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Review of Campsites in France

14 Aug

We stayed in 3 campsites on our way to Provence this year, so I am doing a brief write up of them. Good for entertainment value, and might even tempt people to go and visit them……

Flower Camping La Chenaie at Yport in Normandy:

Lovely small, friendly site. We had a reasonable-sized plot to pitch our tents, although the ground was a little stony, hence I named our dwelling: La Terre aux Pierres. Opposite us were some lovely tents on decking, available to rent for the week. I’d call them ‘glamping’ tents, with proper cooking facilites and better than average camp beds. Also a nice covered area for eating under. Definitely consider staying in one of those for a short break.

Lovely swimming pool, which was open-air but partly under a roof.

Not much of a snack facility available; no ice cubes available to buy and no coffee served. You could order in bread and pastries for breakfast, but not much point without coffee in my opinion! We went out for breakfast.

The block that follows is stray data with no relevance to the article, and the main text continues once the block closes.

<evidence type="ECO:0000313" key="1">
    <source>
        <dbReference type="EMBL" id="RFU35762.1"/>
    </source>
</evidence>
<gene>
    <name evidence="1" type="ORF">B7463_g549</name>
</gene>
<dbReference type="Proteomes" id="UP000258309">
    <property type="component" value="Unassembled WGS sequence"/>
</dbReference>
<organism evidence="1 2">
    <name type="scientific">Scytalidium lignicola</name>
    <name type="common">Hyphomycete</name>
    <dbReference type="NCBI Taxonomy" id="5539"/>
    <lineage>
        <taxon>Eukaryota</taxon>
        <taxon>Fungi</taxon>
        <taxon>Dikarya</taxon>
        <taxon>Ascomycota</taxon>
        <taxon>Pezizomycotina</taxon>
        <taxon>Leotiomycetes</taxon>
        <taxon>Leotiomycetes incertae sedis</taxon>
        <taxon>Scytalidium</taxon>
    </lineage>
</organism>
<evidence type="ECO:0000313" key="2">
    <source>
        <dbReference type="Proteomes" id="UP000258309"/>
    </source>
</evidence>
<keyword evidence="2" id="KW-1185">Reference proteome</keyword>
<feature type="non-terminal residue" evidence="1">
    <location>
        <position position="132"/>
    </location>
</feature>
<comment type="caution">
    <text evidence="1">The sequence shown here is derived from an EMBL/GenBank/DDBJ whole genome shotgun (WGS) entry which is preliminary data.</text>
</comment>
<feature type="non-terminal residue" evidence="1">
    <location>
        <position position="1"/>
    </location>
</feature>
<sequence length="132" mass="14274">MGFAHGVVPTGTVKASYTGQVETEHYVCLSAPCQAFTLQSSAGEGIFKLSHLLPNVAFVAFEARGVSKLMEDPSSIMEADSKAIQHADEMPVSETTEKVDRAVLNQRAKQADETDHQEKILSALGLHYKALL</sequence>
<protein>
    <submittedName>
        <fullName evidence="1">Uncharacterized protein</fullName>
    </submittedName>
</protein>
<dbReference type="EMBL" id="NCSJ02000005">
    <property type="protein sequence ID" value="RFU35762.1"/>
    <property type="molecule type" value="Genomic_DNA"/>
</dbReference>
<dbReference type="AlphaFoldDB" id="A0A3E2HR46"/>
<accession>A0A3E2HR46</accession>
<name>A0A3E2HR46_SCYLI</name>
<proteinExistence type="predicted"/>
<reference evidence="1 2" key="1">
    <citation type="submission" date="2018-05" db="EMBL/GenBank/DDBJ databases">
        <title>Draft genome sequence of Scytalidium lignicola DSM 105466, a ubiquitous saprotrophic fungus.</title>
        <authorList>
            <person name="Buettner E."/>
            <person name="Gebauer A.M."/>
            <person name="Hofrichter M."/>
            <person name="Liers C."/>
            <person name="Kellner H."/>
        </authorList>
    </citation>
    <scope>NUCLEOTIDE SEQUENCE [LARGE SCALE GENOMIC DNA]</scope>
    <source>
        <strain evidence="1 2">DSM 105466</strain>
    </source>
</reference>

Best thing about this site: washing facilities nearby; loo rolls in all loos! Shower cubicles with wash basins; free wifi, although this was a little erratic to get to work. Really quiet site for families with no loud music late at night.

Local area: near Etretat, which is a beautiful coastal town with dramatic cliffs.

Flower Camping Les Rosiers-sur-Loire

Another small camp site. We made the mistake of not paying when we arrived, which meant that we had to wait until the man on reception arrived on our morning of departure, which delayed our journey. I think they should encourage people to pay on arrival.

Lovely pitches. I called this dwelling ‘Cosy Nook’ as we had a whole area screened off by hedges for putting up the 2 tents. The ground was grassy, so it was much easier to pitch the tents. 

Great pools, one in the open air and one under a roof. We had a lovely take-away pizza, although we had to pull it apart as we had taken no cutlery and it was not served in slices. But definitely better than your average take-away pizza.

Rather noisy entertainment, including bingo and children’s disco. Fortunately this did not go on much later than 10 o’clock at night. You had to walk through the bar and entertainment area to get to the loos and showers.